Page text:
And last September, a three-judge panel of the Ninth Circuit Court of Appeals reversed a District Judge’s order suppressing evidence related to information obtained by a law firm from Broadcom that helped conduct the internal investigation into options backdating by the company’s former CFO. Then, Broadcom settled a backdating-related securities class action lawsuit.
Finally, a new academic study surfaced that purports to show that the practice of backdating may have been significantly more widespread than previously believed – identifying 92 companies that have not previously been publicly associated with allegations of backdating. So maybe more backdating news to come…and not related to backdating, here is a provocative piece from Bud Crystal about opportunistic option timing.
As noted in the “Securities Litigation Watch,” Adam Savett is keeping updated options backdating stats as to how cases are being disposed. Here is an excerpt from that blog: “Of the 39 options backdating cases that have been filed as securities class actions, 30 have now reached a resolution. Of the resolved cases, 9 of those cases have been dismissed and 21 have settled. This is still in line with historical trends, where settlements outnumber dismissals by approximately 2-to-1.
The twenty one settlements total $1.56 billion, for an average of $74.38 million. But, removing the largest settlement (UnitedHealth Group) lowers the average back to $31.82 million. As could have been expected the averages are slowly creeping down over time, as the UnitedHealth settlement can now be viewed as a fairly clear example of an outlier in terms of the size of the settlement.”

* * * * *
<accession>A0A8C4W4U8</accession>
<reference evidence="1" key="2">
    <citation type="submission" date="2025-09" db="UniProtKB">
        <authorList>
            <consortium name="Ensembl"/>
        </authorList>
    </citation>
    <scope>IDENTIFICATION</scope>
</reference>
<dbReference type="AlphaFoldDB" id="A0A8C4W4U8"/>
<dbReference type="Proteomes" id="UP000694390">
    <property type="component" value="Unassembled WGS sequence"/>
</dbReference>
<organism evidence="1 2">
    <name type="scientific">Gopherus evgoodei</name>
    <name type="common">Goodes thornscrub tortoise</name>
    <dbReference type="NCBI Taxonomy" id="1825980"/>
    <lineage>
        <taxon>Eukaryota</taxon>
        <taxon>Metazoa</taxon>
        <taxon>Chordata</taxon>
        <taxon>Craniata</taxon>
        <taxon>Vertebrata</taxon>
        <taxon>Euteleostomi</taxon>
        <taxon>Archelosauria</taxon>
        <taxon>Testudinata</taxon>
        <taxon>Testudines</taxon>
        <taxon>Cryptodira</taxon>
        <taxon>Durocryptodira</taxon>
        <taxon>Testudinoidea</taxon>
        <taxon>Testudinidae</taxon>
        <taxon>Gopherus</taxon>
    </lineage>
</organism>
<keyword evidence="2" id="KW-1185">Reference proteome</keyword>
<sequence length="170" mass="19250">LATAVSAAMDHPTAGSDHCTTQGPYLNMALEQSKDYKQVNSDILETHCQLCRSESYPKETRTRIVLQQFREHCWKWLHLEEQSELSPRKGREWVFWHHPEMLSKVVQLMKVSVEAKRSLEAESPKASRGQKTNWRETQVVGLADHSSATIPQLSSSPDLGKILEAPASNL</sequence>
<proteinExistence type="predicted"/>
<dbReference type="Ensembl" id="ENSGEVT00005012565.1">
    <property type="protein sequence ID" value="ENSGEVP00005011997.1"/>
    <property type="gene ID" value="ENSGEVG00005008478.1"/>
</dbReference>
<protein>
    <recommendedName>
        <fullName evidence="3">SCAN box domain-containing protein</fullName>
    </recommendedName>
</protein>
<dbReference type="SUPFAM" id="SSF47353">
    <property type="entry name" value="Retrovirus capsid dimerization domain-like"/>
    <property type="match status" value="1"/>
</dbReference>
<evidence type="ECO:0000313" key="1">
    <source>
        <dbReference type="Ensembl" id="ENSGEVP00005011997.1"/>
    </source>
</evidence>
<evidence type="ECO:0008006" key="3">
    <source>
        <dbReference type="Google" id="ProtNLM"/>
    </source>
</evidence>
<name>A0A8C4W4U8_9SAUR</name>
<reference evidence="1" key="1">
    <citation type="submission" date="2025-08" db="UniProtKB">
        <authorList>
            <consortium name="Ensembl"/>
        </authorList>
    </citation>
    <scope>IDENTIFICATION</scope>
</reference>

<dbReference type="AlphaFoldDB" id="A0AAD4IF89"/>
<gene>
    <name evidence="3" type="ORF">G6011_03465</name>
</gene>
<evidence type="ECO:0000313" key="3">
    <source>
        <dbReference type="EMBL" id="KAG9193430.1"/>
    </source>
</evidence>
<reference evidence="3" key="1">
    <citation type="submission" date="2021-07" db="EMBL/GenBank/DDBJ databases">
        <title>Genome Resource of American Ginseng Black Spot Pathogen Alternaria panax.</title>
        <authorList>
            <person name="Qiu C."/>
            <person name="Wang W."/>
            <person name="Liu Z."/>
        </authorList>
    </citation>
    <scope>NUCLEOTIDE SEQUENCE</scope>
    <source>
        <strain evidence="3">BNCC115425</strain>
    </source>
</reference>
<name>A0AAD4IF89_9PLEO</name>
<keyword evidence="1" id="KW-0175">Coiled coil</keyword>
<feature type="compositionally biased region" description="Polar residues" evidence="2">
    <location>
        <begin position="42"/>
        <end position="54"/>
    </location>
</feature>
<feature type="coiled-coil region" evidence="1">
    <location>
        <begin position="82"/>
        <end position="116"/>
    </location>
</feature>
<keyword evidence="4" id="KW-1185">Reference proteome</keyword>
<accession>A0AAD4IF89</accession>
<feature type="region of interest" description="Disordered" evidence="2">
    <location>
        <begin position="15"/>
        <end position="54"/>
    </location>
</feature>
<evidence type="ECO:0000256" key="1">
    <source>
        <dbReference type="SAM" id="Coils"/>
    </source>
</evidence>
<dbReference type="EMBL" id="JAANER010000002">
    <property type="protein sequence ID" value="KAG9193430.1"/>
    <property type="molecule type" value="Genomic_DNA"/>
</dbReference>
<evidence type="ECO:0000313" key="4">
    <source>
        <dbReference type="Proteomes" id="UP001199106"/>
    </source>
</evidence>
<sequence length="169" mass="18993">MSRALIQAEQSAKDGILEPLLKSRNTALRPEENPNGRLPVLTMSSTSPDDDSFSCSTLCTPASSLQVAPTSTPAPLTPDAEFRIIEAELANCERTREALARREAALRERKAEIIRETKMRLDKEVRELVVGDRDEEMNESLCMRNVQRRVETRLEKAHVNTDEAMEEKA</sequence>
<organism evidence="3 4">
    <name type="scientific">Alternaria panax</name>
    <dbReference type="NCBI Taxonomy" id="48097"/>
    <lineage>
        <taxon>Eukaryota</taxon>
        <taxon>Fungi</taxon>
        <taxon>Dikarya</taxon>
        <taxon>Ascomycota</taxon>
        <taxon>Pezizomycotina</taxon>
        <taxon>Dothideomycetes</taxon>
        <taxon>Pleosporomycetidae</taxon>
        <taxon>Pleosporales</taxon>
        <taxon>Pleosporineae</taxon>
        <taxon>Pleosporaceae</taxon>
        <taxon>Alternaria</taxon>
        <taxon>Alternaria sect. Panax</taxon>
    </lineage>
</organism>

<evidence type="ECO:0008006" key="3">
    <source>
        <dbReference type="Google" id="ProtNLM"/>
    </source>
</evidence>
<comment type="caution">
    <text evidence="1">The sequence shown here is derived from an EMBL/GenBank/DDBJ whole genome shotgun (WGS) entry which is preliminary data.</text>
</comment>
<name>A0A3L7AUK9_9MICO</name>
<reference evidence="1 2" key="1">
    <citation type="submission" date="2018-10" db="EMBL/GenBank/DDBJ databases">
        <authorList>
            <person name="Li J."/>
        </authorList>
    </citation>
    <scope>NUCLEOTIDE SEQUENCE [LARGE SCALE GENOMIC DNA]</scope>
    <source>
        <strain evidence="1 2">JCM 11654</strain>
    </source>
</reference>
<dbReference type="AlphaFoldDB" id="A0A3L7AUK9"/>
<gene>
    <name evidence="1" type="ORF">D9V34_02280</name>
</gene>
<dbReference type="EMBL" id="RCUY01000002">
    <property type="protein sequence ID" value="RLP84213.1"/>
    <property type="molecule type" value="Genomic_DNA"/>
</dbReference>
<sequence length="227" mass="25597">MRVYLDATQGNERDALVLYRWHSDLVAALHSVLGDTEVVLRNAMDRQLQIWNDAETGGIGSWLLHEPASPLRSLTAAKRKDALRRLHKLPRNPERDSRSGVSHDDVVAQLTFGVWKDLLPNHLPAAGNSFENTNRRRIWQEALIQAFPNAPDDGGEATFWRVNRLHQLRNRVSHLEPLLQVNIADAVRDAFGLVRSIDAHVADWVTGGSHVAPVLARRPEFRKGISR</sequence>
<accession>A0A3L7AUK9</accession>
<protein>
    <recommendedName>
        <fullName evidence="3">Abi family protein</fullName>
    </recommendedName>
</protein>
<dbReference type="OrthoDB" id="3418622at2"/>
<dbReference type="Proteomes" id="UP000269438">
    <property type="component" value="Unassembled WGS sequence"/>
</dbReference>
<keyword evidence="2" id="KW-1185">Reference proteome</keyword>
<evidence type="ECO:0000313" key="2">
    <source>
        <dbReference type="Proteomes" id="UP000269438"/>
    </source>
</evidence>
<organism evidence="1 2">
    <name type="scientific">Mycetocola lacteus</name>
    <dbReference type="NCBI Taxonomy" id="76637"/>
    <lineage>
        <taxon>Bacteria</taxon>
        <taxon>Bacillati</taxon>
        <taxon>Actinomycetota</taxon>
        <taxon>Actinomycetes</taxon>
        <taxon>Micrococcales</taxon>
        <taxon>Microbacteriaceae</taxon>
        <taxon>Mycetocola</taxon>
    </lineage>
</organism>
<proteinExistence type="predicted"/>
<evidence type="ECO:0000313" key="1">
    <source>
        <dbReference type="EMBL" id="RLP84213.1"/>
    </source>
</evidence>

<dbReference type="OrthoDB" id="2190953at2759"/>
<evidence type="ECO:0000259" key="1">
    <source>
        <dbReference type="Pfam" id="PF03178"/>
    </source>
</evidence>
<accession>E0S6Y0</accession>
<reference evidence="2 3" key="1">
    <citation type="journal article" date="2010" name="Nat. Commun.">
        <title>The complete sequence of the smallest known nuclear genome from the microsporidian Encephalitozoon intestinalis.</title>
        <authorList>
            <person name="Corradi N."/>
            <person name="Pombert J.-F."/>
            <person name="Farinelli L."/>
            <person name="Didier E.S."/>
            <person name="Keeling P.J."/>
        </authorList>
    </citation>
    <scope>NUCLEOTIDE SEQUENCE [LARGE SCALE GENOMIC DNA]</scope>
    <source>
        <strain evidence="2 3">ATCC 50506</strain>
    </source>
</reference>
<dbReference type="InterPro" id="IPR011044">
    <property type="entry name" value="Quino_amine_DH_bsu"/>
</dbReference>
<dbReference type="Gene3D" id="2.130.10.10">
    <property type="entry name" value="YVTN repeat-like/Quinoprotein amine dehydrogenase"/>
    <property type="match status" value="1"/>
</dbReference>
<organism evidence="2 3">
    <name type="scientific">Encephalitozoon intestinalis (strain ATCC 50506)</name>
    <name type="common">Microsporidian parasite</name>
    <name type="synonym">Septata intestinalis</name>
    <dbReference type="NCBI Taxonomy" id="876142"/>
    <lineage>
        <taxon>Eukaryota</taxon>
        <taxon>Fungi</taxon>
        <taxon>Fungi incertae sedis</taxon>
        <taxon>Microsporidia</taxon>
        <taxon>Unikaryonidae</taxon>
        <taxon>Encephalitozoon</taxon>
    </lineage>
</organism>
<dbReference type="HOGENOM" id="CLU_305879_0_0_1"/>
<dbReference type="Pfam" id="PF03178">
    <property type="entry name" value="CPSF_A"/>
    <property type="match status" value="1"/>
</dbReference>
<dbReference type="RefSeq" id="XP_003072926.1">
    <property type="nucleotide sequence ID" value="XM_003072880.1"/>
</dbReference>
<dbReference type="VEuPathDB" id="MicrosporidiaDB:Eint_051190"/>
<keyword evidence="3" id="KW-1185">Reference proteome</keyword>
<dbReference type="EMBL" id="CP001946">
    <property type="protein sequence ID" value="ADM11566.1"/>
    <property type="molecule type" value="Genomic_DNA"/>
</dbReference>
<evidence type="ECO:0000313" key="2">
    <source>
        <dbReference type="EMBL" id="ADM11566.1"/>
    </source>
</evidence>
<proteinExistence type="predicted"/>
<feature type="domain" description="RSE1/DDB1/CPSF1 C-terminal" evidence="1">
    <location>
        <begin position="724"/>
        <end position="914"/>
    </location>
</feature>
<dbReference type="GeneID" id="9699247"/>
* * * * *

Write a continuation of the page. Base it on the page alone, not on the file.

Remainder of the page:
SOX Whistleblowing Procedure Axed by French Supreme Court
On December 8th, the French Supreme Court issued a decision impacting companies having operations in France and subject to the “whistle-blowing” requirements provided for by Section 301(4) of Sarbanes-Oxley. In 2004 and 2007, Dassault Systèmes – the holding company of the Dassault group – adapted its “Code of Business Conduct” (the “Code”) to provide for a whistle-blowing procedure.
The Code described the procedure as being “neither mandatory nor exclusive. Any person having knowledge of material breaches of the principles described in the Code of Business Conduct in financial, accounting or banking matters or relating to anticorruption issues and which deems it appropriate may communicate such breach to the designated persons within the DS Group. This procedure may not be used outside these areas. It may be used, however, in areas relating to the vital interest of the DS Group or the physical or mental integrity of a person (in particular in case of … discrimination or moral or sexual harassment).”